Buffy countdown pt. III – favorite villains
Trying to put this list together a while back, I realized a certain design flaw. The real villain of Buffy, as producers have told us, was Life. The bad things our heroes fought were merely a sideshow in the journey to learn the big lessons of the series.
On the other hand, the villains on Buffy were really cool. After Season One’s generic vampire The Master was vanquished, Buffy et al encountered foes who took more out of them, dug into their emotions, and saddled them with loss. Frequently, they were given hilarious dialogue. I have 8 favorites in the rogues gallery.
8. The Master
Oh, come on, respect where it’s due. He did kill the heroine in the first season. And she obviously never quite recovered from it.
“Where are your jibes now?”
7. Quentin Travers and The Watchers Council
This was a good twist, provided by a freelance writer, no less (David Fury, who went on to produce the show). The Council that creates Slayers is corrupt and sadistic. Buffy can only do her job when she breaks from tradition – and in the series’ finale, she can only save the world when she destroys what they created. That was fun.
Everybody loved Spike as a villain. I liked him as a sad sack love interest, too, and part of that was thanks to his general reprehensibility. He’s essentially a scared, lovesick pansy who can only get through the day by doing terrible things to people. And he is very, very funny.
“Oh, please! If every vampire who said he was at the crucifixion was actually there, it would have been like Woodstock.”
There’s an Antichrist element I like about Glory. Buffy’s interesting because she’s a cute, punny girl who happens to be sworn to protect humankind. And Glory is a cute, silly girl who happens to be a God from Hell intent on destroying the world. That in itself is cool. Glory earns bonus points for irrevocably changing the heroine’s life, by forcing mystics to give her a younger sister (this is always the plot that sounds silliest when you explain it), and then by finding new and exciting ways to exploit her vulnerabilities.
“I’m crazy? Honey, I’m the original one-eyed chicklet in the Kingdom of the Blind. ‘Cuz at least I admit the world makes me nuts.”
I think if fans were more at peace with themselves, they’d admit that Willow’s villainy made perfect sense. Without going into too much detail – Willow was the character most fans could identify with. A fantasy fan is an outcast. He or she spends some time thinking about how unfair his lot is, and how he’d punish the people who make fun of him if only he had some kind of power to do it. Well, Willow got power. Making her go rogue was the only artistic decision that made sense. The fact that it hurt so much? That’s proof that the writers were doing their job.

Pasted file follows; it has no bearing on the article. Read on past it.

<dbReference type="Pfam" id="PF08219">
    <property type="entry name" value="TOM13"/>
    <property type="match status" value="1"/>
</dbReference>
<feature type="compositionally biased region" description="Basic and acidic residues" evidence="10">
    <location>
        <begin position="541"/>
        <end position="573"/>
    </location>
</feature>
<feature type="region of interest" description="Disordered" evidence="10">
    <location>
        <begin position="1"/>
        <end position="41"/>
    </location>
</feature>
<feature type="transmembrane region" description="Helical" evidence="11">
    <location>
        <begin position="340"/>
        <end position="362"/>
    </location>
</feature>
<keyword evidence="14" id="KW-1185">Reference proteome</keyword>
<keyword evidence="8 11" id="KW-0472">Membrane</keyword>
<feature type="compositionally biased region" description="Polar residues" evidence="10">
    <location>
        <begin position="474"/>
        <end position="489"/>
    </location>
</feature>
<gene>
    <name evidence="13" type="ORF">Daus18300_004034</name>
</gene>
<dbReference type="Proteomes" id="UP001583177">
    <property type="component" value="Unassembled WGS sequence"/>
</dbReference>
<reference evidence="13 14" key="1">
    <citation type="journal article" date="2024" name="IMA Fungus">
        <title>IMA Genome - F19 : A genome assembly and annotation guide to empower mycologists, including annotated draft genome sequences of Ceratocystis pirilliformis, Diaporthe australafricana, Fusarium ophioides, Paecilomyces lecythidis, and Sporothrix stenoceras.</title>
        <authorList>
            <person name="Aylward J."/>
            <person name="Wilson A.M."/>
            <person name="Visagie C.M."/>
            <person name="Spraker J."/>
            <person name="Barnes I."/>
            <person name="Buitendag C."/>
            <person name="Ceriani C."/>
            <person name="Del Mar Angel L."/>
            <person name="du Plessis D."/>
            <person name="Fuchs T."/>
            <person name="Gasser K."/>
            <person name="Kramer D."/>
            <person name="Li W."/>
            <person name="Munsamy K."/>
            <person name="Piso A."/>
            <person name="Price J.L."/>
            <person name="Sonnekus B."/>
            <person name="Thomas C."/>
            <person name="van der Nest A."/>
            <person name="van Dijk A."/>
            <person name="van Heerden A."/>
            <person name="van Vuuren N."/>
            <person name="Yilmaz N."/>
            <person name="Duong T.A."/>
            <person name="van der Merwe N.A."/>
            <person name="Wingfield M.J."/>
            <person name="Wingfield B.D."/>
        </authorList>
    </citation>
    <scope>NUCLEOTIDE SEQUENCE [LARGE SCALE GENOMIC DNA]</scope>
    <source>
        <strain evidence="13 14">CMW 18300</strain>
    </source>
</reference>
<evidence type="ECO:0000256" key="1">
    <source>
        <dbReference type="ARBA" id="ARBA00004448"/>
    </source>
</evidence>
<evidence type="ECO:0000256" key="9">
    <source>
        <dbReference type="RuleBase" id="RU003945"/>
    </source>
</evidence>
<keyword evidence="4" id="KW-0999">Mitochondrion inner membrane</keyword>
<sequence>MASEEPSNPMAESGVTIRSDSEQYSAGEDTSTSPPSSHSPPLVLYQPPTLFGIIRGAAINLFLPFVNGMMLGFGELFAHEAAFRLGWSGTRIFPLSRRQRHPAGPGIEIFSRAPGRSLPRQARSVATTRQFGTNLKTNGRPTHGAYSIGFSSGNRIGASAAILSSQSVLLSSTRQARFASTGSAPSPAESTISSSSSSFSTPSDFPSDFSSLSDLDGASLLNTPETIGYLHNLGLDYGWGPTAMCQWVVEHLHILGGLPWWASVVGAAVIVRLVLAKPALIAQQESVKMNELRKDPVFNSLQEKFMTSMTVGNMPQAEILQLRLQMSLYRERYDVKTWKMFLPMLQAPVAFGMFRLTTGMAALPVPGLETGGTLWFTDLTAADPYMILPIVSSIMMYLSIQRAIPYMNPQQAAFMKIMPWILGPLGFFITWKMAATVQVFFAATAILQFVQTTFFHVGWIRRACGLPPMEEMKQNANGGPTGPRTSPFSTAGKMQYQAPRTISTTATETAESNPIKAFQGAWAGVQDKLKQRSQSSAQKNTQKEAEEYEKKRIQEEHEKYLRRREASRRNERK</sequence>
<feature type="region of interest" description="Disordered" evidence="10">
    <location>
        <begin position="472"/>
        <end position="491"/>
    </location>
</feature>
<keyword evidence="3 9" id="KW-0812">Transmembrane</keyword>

“Buffy, you hate it here as much as I do. I’m just more honest about it.”
3. The Mayor
He had a chintzy evil scheme, actually – to transmute into a gigantic demonic snake. I didn’t really appreciate him until it was revealed that he founded Sunnydale himself, more than a hundred years before the show began, expressly for the purpose of empowering himself and feeding demons.
“That’s one spunky little girl you’ve raised. I’m gonna eat her.”
2. Warren Mears
I’m kind of alone on this one, but think about it – Warren was more or less created by Buffy. If she hadn’t humiliated him when his first plans went awry, he wouldn’t bothered trying to outwit her. He nearly killed her, and he succeeded in killing Tara (the only villain apart from Angel who killed a cast member). He not only turned Willow into a villain – he wrecked her life, and her friends’ lives, and will haunt her forever as a result. In a sense that only makes sense in a list of villains, that’s kickass.
“Are you done yet? Or can we talk some more about our feelings?”
When my friend CJ and I discussed Buffy a few days ago, we agreed that the show didn’t really reach greatness in the first season. It took more than a year for the themes to build. And it took time for fans to warm to Angel, the studly, mopey vampire who absolutely loved our heroine. They couldn’t have done less to make it really hurt when, in the middle the second season, Angel lost his soul and became devoted to killing Buffy’s friends and destroying the world. That introduced about 10,000 character conflicts, moral questions and great issues into what was a fun, silly show. And you really, really wanted him to die. That’s the mark of grade-A villainy.
“Love you, too. I’ll call you.”